Common, Familiar, Medium Sized Lizards… Eastern Water SkinksIf you like fresh air, walking, wildlife and a view of the ocean and the sky, the Eastern Suburbs is the place for you. Any time is good but early morning and late afternoon are the best. Out on the ocean, depending on the season, whales, dolphins and the odd fur seal may add a bit of excitement to a coastal walk. Seabirds are always present, sometimes in spectacular flocks of many thousands if the weather conditions are right. Smaller birds like wrens and honeyeaters are around too, busy in the vegetation on the cliffs, in parks and suburban gardens. And there are plenty of lizards to see, sunning themselves when the weather is mild and warm. Rocky areas along the coast around Burrows Park and Waverley Cemetery are particularly good for Eastern Water Skinks – medium sized lizards that like to bask in the sun and can easily be approached on the coastal walk where they are familiar with people walking close to them.
In Australia there are more than 840 species of reptiles and over 350 of them are skinks. Skinks represent over 60% of the lizards in Australia, and lizards make up over 65% of the reptiles – that’s a lot of lizards. The remainder are snakes (around 30%), turtles (less than 3%), and two species of crocodiles.
Eastern Water Skinks are about twice the size the little wall lizards and garden skinks that can be seen on fences and in parks and gardens all around the Eastern Suburbs, but only about a third the size of the scarcer blue-tongues that are still around in reasonable numbers. They are smooth, golden brown above, similar to burnished brass, with irregular black flecks or blotches and a broad yellow stripe from above the eye to the mid body or hips; black upper flanks below the stripe enclose several series of pale spots, and grey lower flanks also have black flecks.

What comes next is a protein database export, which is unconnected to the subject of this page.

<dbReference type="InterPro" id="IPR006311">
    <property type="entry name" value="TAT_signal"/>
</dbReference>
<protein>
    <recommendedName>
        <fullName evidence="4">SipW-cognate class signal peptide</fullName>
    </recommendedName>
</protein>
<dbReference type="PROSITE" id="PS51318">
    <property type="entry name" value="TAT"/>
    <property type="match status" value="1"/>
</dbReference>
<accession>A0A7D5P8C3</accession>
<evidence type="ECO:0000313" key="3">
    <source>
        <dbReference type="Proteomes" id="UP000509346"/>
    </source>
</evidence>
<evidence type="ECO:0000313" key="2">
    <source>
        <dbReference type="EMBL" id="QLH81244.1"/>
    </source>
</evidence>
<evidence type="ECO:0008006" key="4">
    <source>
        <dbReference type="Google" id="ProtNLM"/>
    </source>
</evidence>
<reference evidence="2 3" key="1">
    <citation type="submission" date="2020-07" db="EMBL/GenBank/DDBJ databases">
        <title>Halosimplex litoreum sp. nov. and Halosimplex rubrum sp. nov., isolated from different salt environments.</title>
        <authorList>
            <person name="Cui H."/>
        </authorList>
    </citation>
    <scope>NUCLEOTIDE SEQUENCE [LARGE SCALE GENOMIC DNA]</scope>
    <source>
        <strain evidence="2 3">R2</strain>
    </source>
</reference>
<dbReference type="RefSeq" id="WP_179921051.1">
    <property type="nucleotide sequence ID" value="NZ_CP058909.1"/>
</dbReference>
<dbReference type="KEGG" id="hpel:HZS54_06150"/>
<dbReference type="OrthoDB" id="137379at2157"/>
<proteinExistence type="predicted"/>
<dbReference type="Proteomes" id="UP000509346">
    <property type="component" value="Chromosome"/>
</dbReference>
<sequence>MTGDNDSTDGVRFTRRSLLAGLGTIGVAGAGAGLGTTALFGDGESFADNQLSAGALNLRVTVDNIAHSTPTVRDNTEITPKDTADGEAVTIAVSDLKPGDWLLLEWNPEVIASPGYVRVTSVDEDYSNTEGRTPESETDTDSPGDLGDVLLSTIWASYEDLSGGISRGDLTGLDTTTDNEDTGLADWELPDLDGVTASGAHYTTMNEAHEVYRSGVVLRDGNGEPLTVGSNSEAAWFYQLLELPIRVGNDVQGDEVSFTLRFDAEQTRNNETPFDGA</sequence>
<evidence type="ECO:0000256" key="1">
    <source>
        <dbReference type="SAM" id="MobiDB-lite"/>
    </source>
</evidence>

They are usually seen basking on rocks or logs, or in short vegetation close to swampy areas and watercourses, on the coast and ranges of eastern Australia from northern Queensland to southern New South Wales, extending inland via the Darling/Murray River drainage system to north western Victoria and south eastern South Australia.
Eastern Water Skinks produce two or three live young per litter and eat mainly insects and spiders with some vegetable matter. They are considered near threatened in Victoria but secure in the rest of their range.
Populations of reptiles have not been affected by white settlement as severely as those of a number of mammals. However, some reptile populations have declined severely. Reptiles face a variety of threats based largely on inappropriate land use practices, habitat destruction, feral predators, and illegal unsustainable collecting. Domestic cats and dogs can also cause problems locally. Notwithstanding these threats there is cause for some optimism as all reptiles in Australia are now protected by state and federal legislation.